The US Federal Reserve raised borrowing costs for the fourth time this year but pared back its plans for rate hikes next year.
The Fed ignored a US stock-market selloff and warnings from US President Donald Trump by sending rates higher, although today's move was widely anticipated.
By trimming the number of rate hikes they foresee in 2019, to two from three, the Fed signalled that it may soon pause their monetary tightening campaign.
Harbour Asset Management portfolio manager Shane Solly said the Fed's moves may offer some relief sharemarket investors, who have seen share prices come off sharply in recent weeks.
He said the slightly dovish stance for 2019 was largely expected but markets were caught off-guard by a lower growth outlook for next year.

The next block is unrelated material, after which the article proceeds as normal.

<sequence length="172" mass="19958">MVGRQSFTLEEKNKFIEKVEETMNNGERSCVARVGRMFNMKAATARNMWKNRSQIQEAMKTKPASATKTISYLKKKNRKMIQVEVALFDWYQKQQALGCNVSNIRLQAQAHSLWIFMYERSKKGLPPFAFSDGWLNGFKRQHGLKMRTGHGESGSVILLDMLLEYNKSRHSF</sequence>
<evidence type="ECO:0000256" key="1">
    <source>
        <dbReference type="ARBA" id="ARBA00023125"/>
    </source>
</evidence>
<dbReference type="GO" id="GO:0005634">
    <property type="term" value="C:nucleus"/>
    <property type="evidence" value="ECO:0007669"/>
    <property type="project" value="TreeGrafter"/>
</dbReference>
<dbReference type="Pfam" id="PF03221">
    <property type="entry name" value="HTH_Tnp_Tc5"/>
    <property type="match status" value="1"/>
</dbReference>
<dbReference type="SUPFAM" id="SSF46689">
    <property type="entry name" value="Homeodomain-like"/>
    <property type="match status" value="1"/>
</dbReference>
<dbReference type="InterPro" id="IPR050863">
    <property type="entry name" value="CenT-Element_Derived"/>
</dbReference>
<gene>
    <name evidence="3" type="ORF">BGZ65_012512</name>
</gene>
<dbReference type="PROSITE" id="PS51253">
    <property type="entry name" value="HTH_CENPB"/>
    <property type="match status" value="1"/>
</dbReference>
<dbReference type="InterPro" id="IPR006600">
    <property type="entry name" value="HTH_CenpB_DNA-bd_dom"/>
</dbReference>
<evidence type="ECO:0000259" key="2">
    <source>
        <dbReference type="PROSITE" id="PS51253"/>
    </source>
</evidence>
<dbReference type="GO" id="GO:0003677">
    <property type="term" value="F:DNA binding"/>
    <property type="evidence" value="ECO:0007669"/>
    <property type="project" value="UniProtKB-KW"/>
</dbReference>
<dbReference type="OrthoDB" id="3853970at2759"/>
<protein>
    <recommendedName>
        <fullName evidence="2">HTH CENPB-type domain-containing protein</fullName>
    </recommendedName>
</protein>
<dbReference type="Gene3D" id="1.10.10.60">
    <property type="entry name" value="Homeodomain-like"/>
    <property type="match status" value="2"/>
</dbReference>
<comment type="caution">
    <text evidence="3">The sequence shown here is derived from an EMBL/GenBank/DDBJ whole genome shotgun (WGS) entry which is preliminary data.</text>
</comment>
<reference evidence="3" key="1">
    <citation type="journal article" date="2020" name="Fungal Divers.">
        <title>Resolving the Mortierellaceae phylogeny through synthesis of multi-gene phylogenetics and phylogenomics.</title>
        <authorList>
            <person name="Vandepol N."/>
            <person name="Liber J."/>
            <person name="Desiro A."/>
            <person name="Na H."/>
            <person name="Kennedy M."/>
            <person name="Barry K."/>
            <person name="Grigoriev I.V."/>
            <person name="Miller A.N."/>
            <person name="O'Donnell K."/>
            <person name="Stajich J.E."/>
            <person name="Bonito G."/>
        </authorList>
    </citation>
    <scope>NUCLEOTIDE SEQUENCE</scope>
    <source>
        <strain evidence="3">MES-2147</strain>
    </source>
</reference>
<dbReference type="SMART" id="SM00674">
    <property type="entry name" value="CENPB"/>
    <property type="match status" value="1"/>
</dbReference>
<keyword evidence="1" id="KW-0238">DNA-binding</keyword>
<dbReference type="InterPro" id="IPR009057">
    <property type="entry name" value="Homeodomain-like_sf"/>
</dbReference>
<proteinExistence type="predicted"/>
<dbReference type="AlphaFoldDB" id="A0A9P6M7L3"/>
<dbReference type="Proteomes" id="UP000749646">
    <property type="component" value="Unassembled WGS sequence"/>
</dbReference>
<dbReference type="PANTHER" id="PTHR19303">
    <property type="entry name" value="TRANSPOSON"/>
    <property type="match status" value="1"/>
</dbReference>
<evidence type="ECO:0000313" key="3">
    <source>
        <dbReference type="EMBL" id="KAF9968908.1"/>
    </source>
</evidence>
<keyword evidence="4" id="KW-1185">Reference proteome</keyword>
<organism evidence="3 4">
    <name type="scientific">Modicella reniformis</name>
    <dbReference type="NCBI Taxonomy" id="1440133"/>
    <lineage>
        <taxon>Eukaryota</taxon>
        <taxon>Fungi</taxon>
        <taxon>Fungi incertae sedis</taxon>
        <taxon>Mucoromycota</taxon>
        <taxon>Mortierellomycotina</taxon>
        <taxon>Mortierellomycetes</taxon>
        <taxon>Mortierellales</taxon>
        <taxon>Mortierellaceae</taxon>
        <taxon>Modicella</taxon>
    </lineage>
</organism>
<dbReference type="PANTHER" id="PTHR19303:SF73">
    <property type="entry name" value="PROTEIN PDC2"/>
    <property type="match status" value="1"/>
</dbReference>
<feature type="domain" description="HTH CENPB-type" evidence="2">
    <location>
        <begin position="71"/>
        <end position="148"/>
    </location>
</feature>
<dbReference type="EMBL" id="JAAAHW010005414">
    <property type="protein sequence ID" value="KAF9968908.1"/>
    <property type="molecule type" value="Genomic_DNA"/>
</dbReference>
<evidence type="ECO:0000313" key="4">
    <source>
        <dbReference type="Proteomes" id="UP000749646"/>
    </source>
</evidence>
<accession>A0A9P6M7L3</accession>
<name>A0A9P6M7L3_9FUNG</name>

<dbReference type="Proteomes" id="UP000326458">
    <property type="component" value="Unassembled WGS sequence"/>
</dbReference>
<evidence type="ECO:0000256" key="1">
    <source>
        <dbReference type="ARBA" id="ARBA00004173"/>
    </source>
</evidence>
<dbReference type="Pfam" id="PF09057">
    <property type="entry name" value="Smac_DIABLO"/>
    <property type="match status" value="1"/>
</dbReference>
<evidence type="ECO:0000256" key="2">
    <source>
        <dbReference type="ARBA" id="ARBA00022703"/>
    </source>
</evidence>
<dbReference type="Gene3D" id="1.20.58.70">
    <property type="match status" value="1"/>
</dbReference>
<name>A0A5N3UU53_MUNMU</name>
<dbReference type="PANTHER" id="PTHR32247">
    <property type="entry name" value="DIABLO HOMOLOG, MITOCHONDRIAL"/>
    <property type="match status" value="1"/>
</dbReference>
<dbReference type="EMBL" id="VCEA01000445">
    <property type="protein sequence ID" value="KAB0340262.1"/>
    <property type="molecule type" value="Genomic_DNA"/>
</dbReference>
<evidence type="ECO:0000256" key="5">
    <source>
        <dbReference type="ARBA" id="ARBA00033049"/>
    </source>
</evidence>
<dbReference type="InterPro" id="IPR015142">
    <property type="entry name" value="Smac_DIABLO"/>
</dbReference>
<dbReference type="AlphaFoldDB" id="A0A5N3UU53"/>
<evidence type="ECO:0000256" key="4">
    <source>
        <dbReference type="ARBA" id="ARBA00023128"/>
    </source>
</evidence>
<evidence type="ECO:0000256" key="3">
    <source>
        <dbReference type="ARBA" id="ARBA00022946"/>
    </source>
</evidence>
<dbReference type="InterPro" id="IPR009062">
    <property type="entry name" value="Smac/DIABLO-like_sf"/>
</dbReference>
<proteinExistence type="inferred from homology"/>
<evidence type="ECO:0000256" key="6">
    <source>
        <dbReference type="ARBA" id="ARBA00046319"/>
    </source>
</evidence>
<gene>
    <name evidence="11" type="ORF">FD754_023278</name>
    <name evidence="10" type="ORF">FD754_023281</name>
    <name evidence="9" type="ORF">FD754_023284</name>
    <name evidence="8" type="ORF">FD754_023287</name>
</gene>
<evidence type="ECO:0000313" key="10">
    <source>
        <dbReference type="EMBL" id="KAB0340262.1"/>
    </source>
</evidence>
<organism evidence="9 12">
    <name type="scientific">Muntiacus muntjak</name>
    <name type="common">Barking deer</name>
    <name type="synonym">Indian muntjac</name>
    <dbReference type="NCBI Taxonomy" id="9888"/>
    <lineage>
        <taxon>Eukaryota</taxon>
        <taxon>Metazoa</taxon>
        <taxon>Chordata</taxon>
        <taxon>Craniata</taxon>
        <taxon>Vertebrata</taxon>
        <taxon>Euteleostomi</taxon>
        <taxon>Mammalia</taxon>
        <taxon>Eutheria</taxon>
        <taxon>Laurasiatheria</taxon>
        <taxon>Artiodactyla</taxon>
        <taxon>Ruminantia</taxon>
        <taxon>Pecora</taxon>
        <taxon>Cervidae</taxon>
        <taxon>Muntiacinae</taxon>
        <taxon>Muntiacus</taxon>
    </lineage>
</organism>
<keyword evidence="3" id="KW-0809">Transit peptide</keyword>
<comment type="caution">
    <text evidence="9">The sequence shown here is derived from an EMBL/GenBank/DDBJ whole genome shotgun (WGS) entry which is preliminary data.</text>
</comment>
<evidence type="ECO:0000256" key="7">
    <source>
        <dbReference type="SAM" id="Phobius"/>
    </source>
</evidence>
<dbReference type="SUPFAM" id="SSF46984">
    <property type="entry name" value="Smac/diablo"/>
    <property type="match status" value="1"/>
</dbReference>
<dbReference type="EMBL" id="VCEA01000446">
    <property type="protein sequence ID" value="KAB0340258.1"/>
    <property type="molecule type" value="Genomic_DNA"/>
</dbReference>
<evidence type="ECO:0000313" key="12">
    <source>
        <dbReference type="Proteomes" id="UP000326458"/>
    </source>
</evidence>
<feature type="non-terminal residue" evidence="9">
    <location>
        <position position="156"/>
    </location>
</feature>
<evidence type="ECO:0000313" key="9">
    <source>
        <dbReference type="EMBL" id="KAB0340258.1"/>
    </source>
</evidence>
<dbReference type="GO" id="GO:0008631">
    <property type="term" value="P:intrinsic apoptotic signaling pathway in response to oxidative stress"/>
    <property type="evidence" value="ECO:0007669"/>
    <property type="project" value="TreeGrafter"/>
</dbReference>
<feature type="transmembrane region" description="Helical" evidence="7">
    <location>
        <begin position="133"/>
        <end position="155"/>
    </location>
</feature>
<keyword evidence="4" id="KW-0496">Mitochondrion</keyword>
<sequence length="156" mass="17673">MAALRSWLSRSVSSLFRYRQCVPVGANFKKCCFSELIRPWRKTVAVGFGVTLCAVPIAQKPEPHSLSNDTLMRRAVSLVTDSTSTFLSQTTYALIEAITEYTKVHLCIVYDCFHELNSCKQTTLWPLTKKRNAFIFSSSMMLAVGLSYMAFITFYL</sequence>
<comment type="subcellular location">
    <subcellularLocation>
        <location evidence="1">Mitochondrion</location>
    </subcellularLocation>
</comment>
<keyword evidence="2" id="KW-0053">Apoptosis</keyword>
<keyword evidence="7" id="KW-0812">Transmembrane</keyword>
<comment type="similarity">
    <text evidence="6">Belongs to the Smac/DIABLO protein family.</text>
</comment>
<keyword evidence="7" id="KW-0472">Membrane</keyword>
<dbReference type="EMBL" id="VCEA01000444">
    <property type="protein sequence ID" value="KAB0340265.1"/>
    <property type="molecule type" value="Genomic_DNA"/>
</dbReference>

"The thing that has caught people by surprise is that the Fed has wound back its forecasts for GDP next year from 2.5 per cent to 2.3 per cent," Solly said.
Officials had a median projection of one move in 2020.
Fed chairman Jerome Powell and his colleagues said "economic activity has been rising at a strong rate'' in a statement Wednesday following a two-day meeting in Washington.
The Fed acknowledged the possible threats coming from a softening world economy.
Wednesday's unanimous 10-0 decision lifted the target range for the federal funds rate to 2.25 per cent to 2.5 per cent.
Financial markets have been turbulent for weeks, with the S&P 500 Index of US stocks dropping 13 per cent from the end of September through to Tuesday.
Yields on 10-year US Treasuries have also been volatile, dropping to 2.82 per cent this week after hitting a seven-year high of 3.26 per cent in October.
Powell's task is also complicated by the repeated attacks from Trump.
-- Additional reporting Bloomberg